Q. We have lived in an HOA community for five years. When we purchased our home the driveway was expanded with a gravel extension to park a second car. There were several such extensions by other neighbors. The board has now decided not to allow such driveways and require that we remove the extra parking. How effective can the enforcement be if no action has been taken by anyone for over five years? They have also threatened us and others with legal action which would require us to pay legal fees.

—M.K.

Clearwater

A. I cannot tell you how a judge would rule. There are four defenses that could be used: selective enforcement, waiver, estoppel and Laches. More than likely the best defense would be the claim that the board had neglected to enforce the rules in past years, and thereby, time has provided owners a reasonable right to assume the change was not a rule violation. In other words, the board has slept on their rights and duties, thus laches. I would check your closing papers to see if there is any reference to the extra parking, such as a survey. This could help to prove that it has existed for years. This would help prove a waiver or estoppel. While I am unable to answer your question, I would recommend that you contact an attorney and ask him/her about these defenses. As I said, it would be a judge that would answer if the board has a right to enforce the rule.

Q. We held a mortgage on a condominium unit and foreclosed on the unit when the purchaser did not pay the mortgage. We requested pay-off amounts for the unit. We were shocked when we received the pay-off going back 12 months delinquent fees, plus attorney fees accounting for a substantial amount. Are we responsible for all these fees and legal costs?

— P.P.

Homestead

A. If you had been a first mortgage financial institution, most of the fees would have been eliminated. I cannot provide the legal answer you want as that must be provided by an attorney or judge. As a private mortgage holder, you are more than likely responsible as your lien would have been second in line to the association. You should read the association documents about liens and payment obligations. Not all foreclosures eliminate other claims.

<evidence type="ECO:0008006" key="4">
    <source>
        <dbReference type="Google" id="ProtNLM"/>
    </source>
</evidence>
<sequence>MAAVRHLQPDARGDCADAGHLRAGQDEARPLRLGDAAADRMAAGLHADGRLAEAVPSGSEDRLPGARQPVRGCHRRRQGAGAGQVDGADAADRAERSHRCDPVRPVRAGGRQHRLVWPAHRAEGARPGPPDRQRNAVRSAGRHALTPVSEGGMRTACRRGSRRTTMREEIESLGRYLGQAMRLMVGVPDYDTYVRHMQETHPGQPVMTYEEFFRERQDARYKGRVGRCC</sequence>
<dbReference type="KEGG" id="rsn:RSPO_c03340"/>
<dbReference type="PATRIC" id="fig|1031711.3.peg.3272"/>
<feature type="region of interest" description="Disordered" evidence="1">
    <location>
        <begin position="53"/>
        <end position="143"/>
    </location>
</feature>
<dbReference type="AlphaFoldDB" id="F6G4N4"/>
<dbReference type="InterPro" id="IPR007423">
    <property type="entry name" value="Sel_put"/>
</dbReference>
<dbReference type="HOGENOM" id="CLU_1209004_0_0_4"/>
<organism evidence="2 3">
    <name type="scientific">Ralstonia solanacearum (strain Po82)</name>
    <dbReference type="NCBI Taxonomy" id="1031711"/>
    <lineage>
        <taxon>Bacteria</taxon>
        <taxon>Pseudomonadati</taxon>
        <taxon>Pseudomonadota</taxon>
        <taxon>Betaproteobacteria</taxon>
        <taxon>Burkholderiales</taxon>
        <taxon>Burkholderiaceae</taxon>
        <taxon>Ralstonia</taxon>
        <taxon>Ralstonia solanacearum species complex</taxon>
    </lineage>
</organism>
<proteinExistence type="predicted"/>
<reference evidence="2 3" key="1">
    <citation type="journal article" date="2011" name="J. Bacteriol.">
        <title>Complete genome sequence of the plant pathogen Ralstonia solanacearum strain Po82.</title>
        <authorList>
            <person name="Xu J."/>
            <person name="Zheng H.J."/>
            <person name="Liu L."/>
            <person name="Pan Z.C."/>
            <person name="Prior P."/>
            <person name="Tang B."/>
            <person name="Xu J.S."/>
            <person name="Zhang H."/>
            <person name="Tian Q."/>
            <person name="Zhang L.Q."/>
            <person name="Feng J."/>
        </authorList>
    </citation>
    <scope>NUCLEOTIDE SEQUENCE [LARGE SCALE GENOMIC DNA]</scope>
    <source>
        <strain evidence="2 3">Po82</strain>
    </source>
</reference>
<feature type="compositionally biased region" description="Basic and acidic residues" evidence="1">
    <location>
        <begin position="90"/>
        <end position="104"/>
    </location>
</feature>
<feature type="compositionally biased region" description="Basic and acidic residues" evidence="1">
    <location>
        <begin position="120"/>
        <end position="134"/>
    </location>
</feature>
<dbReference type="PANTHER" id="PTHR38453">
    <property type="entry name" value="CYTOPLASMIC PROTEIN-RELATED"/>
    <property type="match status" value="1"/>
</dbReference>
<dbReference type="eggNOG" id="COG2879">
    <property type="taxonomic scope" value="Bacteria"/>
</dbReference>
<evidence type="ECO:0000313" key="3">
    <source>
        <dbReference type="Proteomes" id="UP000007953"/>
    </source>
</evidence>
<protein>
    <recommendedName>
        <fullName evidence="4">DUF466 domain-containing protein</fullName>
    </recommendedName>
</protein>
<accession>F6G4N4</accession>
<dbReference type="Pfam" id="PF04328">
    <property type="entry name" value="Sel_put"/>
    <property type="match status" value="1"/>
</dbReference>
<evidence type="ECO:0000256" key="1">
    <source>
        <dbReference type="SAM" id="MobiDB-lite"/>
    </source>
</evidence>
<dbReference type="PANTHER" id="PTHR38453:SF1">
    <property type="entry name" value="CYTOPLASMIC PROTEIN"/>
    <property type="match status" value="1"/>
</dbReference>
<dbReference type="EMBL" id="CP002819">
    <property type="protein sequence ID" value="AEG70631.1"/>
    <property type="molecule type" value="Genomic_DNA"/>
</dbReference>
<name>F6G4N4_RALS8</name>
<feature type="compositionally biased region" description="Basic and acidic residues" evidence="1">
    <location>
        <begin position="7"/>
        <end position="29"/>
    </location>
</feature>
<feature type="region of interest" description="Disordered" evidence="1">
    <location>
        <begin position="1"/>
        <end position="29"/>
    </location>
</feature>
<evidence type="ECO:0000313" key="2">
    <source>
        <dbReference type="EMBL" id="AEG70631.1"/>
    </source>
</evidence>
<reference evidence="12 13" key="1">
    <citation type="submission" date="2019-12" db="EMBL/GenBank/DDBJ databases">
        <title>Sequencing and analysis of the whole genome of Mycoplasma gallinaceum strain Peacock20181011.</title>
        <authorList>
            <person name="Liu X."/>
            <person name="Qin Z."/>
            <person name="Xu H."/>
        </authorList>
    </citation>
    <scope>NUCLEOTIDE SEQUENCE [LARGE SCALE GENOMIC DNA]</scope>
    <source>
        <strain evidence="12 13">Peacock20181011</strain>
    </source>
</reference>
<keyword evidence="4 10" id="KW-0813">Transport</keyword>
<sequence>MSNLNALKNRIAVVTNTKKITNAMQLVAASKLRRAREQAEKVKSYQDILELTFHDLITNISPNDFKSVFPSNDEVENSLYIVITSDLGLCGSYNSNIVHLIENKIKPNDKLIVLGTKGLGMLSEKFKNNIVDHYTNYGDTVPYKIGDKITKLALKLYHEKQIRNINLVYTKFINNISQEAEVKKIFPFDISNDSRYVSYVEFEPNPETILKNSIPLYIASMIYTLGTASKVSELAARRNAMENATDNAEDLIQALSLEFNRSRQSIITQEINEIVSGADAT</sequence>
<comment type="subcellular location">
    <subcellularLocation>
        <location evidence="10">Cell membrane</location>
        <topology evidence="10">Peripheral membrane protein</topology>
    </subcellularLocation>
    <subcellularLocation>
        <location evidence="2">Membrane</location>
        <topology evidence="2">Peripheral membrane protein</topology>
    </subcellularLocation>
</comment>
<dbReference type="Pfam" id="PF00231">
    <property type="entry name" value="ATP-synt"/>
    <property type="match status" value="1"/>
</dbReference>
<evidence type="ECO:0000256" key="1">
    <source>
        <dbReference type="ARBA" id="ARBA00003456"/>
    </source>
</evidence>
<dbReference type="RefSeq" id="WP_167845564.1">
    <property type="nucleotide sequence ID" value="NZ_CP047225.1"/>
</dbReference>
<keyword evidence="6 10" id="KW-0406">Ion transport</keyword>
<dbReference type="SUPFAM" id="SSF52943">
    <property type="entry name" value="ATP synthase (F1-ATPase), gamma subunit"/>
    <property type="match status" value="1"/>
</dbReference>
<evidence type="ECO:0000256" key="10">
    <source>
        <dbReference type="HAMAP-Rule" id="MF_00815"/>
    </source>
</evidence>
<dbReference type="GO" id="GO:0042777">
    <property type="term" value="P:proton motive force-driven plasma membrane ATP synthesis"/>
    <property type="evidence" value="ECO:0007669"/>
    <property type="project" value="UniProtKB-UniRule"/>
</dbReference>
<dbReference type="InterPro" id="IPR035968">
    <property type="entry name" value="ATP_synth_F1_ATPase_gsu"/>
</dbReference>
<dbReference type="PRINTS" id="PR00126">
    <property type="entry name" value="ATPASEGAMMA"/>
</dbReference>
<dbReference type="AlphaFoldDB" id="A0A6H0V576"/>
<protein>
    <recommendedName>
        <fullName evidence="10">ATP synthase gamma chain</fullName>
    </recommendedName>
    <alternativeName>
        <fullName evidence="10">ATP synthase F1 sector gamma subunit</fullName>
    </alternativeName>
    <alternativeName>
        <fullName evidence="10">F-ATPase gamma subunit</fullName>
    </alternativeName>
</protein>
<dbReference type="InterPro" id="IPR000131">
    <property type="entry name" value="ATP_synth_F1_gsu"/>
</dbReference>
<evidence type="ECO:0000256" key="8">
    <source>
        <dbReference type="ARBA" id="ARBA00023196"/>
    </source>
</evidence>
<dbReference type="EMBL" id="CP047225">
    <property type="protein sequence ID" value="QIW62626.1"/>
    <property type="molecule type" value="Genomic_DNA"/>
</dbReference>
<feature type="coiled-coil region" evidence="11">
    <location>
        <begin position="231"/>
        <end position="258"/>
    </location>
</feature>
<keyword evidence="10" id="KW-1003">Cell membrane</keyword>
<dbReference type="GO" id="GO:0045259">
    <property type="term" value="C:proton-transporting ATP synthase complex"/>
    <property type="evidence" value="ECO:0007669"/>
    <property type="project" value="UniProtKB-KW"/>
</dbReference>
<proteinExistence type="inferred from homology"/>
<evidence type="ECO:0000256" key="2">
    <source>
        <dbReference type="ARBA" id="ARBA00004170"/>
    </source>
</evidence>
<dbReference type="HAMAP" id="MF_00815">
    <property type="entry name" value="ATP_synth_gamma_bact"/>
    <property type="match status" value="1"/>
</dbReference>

Richard White is a licensed community association manager in Florida. Questions should be mailed to him at 6039 Cypress Gardens Blvd. # 201, Winter Haven, Fl. 33884-4415; e-mail CAMquestion@cfl.rr.com. To be considered, questions and comments should include the author’s name and city. Questions should be about association operations, not legal matters.

© 2010 marconews.com. All rights reserved. This material may not be published, broadcast, rewritten or redistributed.

  • Discuss
  • Print

Comments » 0

Be the first to post a comment!

Share your thoughts

Comments are the sole responsibility of the person posting them. You agree not to post comments that are off topic, defamatory, obscene, abusive, threatening or an invasion of privacy. Violators may be banned. Click here for our full user agreement.

Comments can be shared on Facebook and Yahoo!. Add both options by connecting your profiles.

Features